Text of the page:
Obviously, selling what is a comparatively expensive competitor to 1080 isn’t easy, and until legislation passes which sees 1080 off the market, they need to create new customers for their wonder-bait.
The methodical demonisation of cats by the government over the last 12 months isn’t an accident. It’s a marketing strategy.
(It's not even particularly sophisticated strategy, but marketing 101 - convince them they have a problem; sell them the solution).
Now that PAPP baits are on the market for dogs and foxes, it is only a small jump past regulators to expand the range to cats. And the market for cat baits is genuinely enormous.
While 1080 is sold almost exclusively to farmers, Curiosity will be able to be sold to every local council who doesn’t want to invest in more humane methods of animal control. In fact our government is already recruiting:
“I’m writing to all 563 Australian local councils seeking their support to humanely address feral cat impacts” ~ Gregory Andrews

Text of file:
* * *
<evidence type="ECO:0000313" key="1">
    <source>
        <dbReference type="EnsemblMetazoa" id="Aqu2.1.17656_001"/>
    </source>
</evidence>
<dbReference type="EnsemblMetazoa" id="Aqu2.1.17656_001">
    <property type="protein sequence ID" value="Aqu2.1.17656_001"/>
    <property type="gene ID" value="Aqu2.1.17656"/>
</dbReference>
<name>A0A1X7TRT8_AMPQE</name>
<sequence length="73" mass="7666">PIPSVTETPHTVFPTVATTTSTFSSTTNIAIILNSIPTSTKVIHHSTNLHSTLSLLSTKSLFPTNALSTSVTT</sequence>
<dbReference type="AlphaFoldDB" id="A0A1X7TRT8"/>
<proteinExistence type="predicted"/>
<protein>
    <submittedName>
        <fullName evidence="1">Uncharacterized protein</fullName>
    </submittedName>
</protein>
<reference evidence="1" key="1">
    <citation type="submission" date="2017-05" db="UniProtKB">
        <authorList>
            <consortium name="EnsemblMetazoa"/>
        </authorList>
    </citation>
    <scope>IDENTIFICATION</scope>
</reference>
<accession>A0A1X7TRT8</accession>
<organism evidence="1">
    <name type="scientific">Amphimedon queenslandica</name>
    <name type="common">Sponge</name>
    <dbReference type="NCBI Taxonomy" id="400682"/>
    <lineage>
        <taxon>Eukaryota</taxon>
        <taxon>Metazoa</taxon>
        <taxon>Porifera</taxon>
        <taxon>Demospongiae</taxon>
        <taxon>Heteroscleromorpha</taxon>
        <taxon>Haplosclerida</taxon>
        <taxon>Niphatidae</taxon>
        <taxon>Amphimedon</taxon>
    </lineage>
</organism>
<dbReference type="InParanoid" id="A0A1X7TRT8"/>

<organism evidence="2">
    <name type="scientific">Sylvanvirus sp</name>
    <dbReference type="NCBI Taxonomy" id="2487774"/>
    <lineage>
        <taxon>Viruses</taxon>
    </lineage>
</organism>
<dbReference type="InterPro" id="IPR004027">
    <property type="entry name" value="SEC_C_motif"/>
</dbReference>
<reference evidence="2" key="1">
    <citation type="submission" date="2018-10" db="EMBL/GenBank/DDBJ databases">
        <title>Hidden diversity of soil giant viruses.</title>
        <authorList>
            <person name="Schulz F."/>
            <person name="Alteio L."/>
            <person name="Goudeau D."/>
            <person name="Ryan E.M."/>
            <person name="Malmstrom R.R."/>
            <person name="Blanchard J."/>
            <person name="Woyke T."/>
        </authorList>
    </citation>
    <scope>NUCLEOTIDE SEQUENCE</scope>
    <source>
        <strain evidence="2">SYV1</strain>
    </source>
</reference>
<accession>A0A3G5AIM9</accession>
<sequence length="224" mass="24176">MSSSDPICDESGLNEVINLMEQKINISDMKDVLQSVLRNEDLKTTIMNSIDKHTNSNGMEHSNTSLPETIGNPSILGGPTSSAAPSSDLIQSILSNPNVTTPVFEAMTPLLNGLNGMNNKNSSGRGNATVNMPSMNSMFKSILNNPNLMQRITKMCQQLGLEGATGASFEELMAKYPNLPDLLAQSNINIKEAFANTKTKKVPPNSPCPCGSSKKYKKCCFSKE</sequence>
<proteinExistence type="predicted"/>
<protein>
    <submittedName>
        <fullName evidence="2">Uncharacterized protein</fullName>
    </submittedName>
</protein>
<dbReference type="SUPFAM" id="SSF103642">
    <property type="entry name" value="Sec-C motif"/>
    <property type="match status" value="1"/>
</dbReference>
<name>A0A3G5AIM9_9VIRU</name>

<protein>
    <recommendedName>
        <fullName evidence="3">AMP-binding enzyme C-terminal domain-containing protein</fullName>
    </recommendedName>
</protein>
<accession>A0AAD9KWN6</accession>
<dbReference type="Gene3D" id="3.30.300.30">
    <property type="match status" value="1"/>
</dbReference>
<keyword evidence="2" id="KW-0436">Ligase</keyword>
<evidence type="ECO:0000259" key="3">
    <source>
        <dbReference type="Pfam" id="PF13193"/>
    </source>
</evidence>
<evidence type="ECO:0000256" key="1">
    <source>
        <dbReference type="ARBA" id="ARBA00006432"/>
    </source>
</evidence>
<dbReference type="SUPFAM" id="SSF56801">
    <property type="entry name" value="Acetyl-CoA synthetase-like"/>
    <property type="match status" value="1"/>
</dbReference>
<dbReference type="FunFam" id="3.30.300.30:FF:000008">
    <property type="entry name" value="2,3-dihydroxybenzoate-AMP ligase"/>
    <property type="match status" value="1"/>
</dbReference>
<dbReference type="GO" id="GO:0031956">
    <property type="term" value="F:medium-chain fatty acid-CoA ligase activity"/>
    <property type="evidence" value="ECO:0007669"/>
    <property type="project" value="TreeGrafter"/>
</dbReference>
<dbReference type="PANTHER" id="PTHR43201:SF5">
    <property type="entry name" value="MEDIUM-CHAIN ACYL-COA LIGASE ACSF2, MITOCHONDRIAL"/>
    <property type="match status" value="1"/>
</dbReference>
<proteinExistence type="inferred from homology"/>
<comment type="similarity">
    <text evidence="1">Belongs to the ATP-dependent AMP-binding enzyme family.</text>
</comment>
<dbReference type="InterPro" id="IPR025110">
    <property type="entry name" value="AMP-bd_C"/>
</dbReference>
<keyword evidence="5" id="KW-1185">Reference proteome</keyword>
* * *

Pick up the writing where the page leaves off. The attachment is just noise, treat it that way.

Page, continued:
And what are our cat “welfare” groups doing in response?
Well, if they're doing anything at all, they're mostly helping the cat killers.
By advocating for 24hr cat confinement legislation, Curiosity will be able to be dispatched liberally, and with little concern for accidentally culled pets.
If you pet escapes and is poisoned, or if you live on a “peri-urban” fringe and your pet takes a bait from a roadside or park, then YOU are to blame for not being a ‘responsible’ pet owner. Cat management will be able to be done from, as Mr Andrews predicts, “... off the backs of Toyota LandCruisers.”